Monday, April 5, 2010

Don't Confuse Inflation with Economic Growth

The 'Helicopter Economics Investing Guide' is meant to help educate people on how to make profitable investing choices in the current economic environment. We have coined this term to describe the current monetary and fiscal policies of the U.S. government, which involve unprecedented money printing. This is the official blog of the New York Investing meetup.

While U.S. government generated data claims inflation is tame or non-existent, industry reports strongly contradict this view. The ISM reports on the state of U.S. Manufacturing and Services in March are indicating a great deal of inflation. Higher prices make the ISM data look better, as is also the case for the retail sales numbers issued by the government, but they are not the same as economic growth. Mainstream media reporting generally ignores this important difference.

The CPI figures for February, the latest available, had consumer inflation as zero month over month and up only 2.1% from the previous year. The low numbers reported in the statistics are used to maintain the Federal Reserves claims that inflation isn't a problem (cynics claim that it is the other way around). But industry can't be so cavalier about its statistics because if it has to rely on them to make business decisions. Industry group ISM - Institute of Supply Management - reports have been indicating inflation for nine months now.  Frequently the strongest component of the reports has been 'Prices Paid'. In the March report, 'Prices Paid' was at 75.0 and was up 8.0 from February.  No other item was growing as fast as prices. In the ISM reports, 50.0 is the dividing point between expansion and contraction. A number like 75.0 indicates very strong expansion. Anecdotal comments in the report corroborated this view, with one of the respondents stating, "We are also seeing dramatic price increases."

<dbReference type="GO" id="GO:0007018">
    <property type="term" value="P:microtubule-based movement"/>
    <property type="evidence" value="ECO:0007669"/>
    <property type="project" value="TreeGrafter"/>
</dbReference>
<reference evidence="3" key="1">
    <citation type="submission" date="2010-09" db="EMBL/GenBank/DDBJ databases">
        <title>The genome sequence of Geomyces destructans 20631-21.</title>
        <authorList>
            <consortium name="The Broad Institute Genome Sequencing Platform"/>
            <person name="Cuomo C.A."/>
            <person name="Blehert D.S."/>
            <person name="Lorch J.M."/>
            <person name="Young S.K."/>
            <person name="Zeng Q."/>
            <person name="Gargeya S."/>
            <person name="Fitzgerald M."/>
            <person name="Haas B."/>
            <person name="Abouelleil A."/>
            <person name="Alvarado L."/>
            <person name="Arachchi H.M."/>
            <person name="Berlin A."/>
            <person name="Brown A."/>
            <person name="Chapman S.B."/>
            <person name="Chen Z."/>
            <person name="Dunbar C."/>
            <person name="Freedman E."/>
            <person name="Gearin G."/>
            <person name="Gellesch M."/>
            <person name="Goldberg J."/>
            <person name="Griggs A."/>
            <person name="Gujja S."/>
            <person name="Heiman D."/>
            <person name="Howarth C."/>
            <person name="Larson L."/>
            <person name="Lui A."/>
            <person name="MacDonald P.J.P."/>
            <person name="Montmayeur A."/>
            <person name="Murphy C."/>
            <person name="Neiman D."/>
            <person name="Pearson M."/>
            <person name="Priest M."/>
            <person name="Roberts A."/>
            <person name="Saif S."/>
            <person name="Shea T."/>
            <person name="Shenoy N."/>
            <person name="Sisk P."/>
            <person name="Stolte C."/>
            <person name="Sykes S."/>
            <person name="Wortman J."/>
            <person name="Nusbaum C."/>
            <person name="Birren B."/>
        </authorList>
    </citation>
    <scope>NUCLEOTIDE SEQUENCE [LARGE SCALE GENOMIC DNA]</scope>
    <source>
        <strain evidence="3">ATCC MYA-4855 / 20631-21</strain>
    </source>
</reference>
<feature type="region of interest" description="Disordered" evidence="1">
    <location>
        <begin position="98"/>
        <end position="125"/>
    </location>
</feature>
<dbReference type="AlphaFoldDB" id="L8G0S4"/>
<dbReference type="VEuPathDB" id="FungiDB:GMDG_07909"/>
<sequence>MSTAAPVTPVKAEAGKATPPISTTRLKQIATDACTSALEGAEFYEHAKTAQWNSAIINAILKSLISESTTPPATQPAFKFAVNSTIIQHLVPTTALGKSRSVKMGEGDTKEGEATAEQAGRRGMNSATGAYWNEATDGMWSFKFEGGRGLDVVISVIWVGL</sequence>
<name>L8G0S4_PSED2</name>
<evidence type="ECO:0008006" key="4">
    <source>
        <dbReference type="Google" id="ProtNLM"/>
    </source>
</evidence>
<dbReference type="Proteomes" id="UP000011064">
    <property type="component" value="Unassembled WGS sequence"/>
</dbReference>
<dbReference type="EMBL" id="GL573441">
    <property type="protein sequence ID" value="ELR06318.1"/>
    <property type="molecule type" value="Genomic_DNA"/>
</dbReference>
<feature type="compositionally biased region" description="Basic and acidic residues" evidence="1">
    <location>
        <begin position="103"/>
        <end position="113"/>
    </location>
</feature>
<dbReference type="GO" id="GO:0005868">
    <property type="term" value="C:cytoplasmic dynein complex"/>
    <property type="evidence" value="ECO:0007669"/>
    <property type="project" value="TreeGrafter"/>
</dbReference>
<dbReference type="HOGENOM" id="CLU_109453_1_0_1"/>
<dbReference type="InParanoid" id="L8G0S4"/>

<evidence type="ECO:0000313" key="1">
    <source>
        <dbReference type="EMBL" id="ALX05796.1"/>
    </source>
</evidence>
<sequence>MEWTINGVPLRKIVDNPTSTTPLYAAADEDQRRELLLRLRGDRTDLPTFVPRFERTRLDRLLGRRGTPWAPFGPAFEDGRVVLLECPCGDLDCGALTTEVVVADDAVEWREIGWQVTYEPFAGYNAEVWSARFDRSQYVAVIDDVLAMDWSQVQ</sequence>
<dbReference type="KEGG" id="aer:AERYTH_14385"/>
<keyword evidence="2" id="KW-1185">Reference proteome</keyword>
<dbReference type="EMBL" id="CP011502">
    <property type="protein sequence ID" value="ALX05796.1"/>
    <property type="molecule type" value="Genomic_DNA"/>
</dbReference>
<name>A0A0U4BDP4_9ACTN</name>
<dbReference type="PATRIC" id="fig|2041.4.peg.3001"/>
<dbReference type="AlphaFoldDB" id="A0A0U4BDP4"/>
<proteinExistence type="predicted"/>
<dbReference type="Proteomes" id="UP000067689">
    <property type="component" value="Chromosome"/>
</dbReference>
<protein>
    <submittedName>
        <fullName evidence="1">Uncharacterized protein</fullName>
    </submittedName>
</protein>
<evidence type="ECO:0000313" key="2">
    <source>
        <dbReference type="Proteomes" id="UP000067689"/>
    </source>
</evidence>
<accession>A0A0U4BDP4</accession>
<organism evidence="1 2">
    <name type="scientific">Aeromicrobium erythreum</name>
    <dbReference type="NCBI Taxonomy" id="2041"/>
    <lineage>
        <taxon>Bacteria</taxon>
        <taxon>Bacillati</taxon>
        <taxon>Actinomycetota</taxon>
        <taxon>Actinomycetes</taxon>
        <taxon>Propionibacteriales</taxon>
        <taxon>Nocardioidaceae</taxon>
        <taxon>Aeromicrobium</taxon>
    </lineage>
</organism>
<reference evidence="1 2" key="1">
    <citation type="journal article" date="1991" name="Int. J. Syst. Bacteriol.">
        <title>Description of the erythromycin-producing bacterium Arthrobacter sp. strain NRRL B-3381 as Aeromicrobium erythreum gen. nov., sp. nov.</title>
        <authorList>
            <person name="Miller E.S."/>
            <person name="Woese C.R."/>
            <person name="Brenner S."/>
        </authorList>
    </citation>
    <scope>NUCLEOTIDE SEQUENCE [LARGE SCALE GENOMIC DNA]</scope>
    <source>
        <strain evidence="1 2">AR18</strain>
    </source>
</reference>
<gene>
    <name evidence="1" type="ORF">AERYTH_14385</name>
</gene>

The ISM Non-Manufacturing, more commonly known as Services, report for March also had 'Prices Paid' as the fastest growing component. The number was a strong, but not out of control, 62.9. While inflation was pumping up the overall number in the Services report, the Inventories, Supplier Deliveries and Employment components were bringing it down because they were still contracting. Service employment has now contracted for 27 months in a row according to the ISM. The government's Non-Farms Payroll report last Friday indicated that the service component of the private sector added approximately 82,000 jobs. Apparently the ISM can't find any of them.

While the mainstream media has continually been reporting that the U.S. economy is recovering, investors shouldn't consider this to be of particular significance. Reports of an improving economy always take place after severe downturns. They may or may not be accurate. If you went back and looked at U.S. news coverage during the 1930s recession, you would be able to find a number of stories about how the economy was getting better and showing evidence of recovery. These reports went on for many years. After more than a decade of misplaced optimism, the U.S. economy finally did recover thanks to World War II.

Disclosure: Long oil

NEXT: Inflation Denial Won't Keep Prices Low

Daryl Montgomery
Organizer, New York Investing meetup

This posting is editorial opinion. Like all other postings for this blog, there is no intention to endorse the purchase or sale of any security.

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